Welcome to the Ammonia Academic Wrap: a summary of all the latest papers, developments and emerging trends in the world of ammonia energy R&D.
“Seamless” ammonia cracking tech from Northwestern
In their recent Joule paper, researchers at Northwestern University (with assistance from SAFCell) demonstrated the production of high purity hydrogen from ammonia at intermediate temperatures (250°C), using a solid, acid-based electrochemical cell. Sossina Haile sees cracking breakthroughs like these as key to enabling the widespread use of hydrogen as transportation fuel by allowing for the safe, energy-efficient cracking of ammonia onsite at hydrogen refueling stations.
New electrolysis catalyst
A research team at Kyoto University have demonstrated a promising new Ru-Ir catalyst for hydrogen production in a recent Nature Communications paper. Compared to traditional Ir-oxide catalysts, the new alloy can produce 30 times the amount of hydrogen in a given time period, and be used for 10 times longer than current, off-the-shelf options. The new alloy is also 94% Ru by content, giving it a distinct cost and ease-of-supply advantage over Ir and Pt based catalysts currently favored. Given the cost of water electrolysis units is still a major obstacle for their widespread deployment, reducing catalyst manufacturing costs to a fraction of their current levels would be a major boon for the industry.
Successful integration of ammonia synthesis and separation for improved efficiency
At Cambridge, researchers have combined Ru-based catalysts with a nano-scale support structure (CeO2 and Cs) to facilitate ammonia synthesis at lower temperatures and pressures than traditional Haber Bosch processes, according to their new Advanced Energy Materials paper. The two support structure materials work in tandem to remove hydrogen and ammonia inhibition effects at the catalytic surface, enabling the system to reach equilibrium quickly, and at <300°C and 20 bar (versus >400°C and 100 bar for traditional HB). When integrated with a novel adsorbent (MnCl2 supported by silica gel), overall hydrogen conversion is maximised at >90%.
More research needed into transition metal catalysts for HB
A review of current trends in HB improvements by Jimmy Faria at the University of Twente reaches a similar conclusion to the Cambridge study. But, while the Current Opinion in Green and Sustainable Chemistry paper agrees with the use of novel metal halide adsorbents like MnCl2 and the use of catalyst support structures to remove hydrogen and ammonia inhibition, the continued, widespread use of expensive, rare transition metals like Ru is not recommended.
Rather, a switch to cheap, widely available transition metal catalysts is needed, and this requires further research to ensure that a new generation of catalysts can be developed without “jeopardising” the catalytic activity and stability associated with rare transition catalysts. Further development of the catalytic support structures to maximise surface area and heat transfer is also recommended by Faria. But the efforts will be well worth it: these improvements “could potentially reduce operational and capital expenditures of the process even at small scales“, unlocking whole new possibilities for sustainable HB ammonia synthesis in a wide range of situations.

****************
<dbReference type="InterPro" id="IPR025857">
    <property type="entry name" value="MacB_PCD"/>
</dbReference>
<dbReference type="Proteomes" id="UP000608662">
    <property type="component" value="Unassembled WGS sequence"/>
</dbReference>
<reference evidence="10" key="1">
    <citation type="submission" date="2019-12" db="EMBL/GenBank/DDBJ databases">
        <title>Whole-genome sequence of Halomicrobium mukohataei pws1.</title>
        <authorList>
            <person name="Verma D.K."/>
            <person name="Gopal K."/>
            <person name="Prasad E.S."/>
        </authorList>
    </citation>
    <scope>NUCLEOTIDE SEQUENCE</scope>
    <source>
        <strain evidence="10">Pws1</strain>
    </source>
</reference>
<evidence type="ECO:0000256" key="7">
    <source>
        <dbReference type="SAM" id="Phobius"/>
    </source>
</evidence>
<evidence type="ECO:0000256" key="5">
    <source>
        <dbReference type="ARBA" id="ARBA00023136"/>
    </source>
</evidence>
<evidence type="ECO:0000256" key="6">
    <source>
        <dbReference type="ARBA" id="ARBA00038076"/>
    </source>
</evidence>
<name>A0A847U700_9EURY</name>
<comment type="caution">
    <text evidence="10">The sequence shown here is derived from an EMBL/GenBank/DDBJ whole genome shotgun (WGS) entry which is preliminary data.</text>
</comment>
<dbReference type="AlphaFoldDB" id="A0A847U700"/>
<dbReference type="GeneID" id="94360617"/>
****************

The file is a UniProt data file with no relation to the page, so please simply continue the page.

A novel, green power-to-ammonia to power system
Researchers at Cranfield University (UK) have simulated a fully integrated, reversible solid oxide fuel cell (RSOFC)/Haber Bosch system that can be quickly swung in either of two directions: Fuel Cell mode or Electrolysis Cell mode. Assuming solar PV or wind energy from an adjacent source is readily available for hydrogen production, the system can achieve electricity consumption rates of 6.41 kWh/kg produced NH3 in FC mode and 8.21 kWh/kg produced NH3 in EC mode, at ammonia production efficiencies of 79%–87% — a higher overall efficiency than current large-scale ammonia synthesis setups. According to the authors of the International Journal of Hydrogen Energy paper, the system also has the distinct advantage that there is no “down time”: ammonia is always produced for market with the option to swing the system into power generation mode and provide support services to the grid or local electricity users. The system is also a highly efficient user of intermittent renewable energy resources.
Review on ammonia as a potential fuel
A review led by regular Ammonia Energy contributor Agustin Valera-Medina (Cardiff University) has identified key obstacles that need to be overcome for the widespread adoption of ammonia as a fuel, as well as promising opportunities. The Energy Fuels paper concludes that:
- in the synthesis space, “process intensification” and the use of solid oxide electrolysis could achieve further energy efficiency and consumption savings.
- ammonia engines are fast approaching commercialisation. Although more research into the combustion of ammonia and ammonia mixes is required, these problems will likely be overcome within the decade.
- legislative changes allowing the use of ammonia as fuel represent a major challenge. Currently, no jurisdiction has a legal approach that addresses both environmental and healthy & safety concerns.
- the full electrification of Haber Bosch plants using only renewable energy will be a huge economic milestone.
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